Agricultural Backwardness of Malabar during the Colonial Period: An Analysis of Economic Causes
The erstwhile Malabar district of Madras Presidency, forming the northern region of present day Kerala State, is economically backward in many respects. The region was under colonial rule since the English East India Company conquered Malabar from the Mysoreans in 1792 till attainment of independence in 1947. Though Malabar had been a major exporter of a wide variety of agricultural products to Europe for more than two thousand years and consequently exposed to influences from abroad, it still remains an underdeveloped region with a backward agricultural sector.
Except for a study by T.W. Shea, no attempts have been made to examine the causes of agricultural backwardness in Malabar. Shea1 emphasises six barriers to economic growth in the region, viz., the immobility of the caste structure, the traditional occupational distribution of the elite, the absence of systematic government in the pre-British period, the pattern of land tenures, the structure of family property laws and the pattern of population growth during the nineteenth and twentieth centuries. In explaining the barriers to economic growth, he puts forward the hypothesis that businessmen in Malabar made no concerted, systematic attempts to rationalise agricultural production, and that because of their lack of interest in bringing about changes in productive techniques in agriculture, the development inhibiting social and economic barriers were never directly challenged. Though the study highlights a few barriers to the economic development of Malabar, a major limitation of the study is that it has completely ignored the impact of colonial policies.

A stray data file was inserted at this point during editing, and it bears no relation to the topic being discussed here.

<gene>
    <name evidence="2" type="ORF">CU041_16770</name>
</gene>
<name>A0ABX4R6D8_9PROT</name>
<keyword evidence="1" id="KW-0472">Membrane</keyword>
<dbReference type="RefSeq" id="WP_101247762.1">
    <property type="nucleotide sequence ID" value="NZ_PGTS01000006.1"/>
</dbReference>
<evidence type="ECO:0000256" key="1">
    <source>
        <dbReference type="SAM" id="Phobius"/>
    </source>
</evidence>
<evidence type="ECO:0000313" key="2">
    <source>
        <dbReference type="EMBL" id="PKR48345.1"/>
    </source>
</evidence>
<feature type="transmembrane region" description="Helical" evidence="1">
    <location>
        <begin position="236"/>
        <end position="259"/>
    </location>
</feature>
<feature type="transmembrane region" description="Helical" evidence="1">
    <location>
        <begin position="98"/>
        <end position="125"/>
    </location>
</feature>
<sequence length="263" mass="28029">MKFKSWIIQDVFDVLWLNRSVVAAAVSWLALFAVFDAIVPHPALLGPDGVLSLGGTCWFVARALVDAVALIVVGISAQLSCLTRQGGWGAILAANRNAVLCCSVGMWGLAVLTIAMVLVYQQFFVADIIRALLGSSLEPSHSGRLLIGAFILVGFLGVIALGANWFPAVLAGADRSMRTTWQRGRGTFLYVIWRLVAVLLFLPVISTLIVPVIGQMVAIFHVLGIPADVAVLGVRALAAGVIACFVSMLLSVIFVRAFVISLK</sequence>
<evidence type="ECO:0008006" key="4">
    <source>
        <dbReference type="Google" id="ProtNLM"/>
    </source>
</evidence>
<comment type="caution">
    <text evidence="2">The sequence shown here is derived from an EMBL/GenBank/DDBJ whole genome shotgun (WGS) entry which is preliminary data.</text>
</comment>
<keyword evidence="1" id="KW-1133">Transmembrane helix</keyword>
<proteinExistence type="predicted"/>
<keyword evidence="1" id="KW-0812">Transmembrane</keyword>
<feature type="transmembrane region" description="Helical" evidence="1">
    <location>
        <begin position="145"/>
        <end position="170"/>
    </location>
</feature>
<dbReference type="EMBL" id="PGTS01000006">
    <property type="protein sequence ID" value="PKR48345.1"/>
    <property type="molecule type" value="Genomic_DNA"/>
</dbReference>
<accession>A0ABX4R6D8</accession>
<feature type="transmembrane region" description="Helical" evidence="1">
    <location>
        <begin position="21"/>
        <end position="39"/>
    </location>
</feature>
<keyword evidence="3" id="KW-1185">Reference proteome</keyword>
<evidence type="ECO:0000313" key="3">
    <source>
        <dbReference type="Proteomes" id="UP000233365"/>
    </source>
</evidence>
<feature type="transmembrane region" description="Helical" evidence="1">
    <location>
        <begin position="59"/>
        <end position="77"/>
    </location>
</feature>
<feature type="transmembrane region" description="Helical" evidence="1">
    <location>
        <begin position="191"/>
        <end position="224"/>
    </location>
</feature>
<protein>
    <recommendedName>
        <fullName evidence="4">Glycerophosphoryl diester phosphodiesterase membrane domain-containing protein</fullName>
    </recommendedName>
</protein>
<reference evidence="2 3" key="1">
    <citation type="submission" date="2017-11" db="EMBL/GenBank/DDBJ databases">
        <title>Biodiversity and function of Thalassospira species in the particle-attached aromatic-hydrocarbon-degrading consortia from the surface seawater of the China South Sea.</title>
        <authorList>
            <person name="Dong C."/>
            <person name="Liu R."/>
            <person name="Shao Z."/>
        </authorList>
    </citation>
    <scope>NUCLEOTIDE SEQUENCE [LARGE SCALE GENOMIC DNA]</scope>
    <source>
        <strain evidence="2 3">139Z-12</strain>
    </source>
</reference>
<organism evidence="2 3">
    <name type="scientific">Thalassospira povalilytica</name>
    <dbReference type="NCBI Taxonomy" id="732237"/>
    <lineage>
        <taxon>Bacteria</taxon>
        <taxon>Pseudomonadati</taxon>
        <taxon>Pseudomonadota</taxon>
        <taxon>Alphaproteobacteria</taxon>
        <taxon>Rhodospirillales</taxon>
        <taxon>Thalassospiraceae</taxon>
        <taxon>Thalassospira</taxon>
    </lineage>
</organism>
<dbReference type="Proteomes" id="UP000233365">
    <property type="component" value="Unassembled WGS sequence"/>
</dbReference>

In this study our objective is to present an alternative explanation for the agricultural backwardness of Malabar during the colonial period, in which we emphasise two factors, viz., (1) the unfavourable and extractive policies pursued by the colonial power in the spheres of agriculture, industry, infrastructure, trade and commerce; and (2) the caste system, and the social practices arising out of the system, that prevailed in Malabar.
Centre for Development Studies, Trivandrum.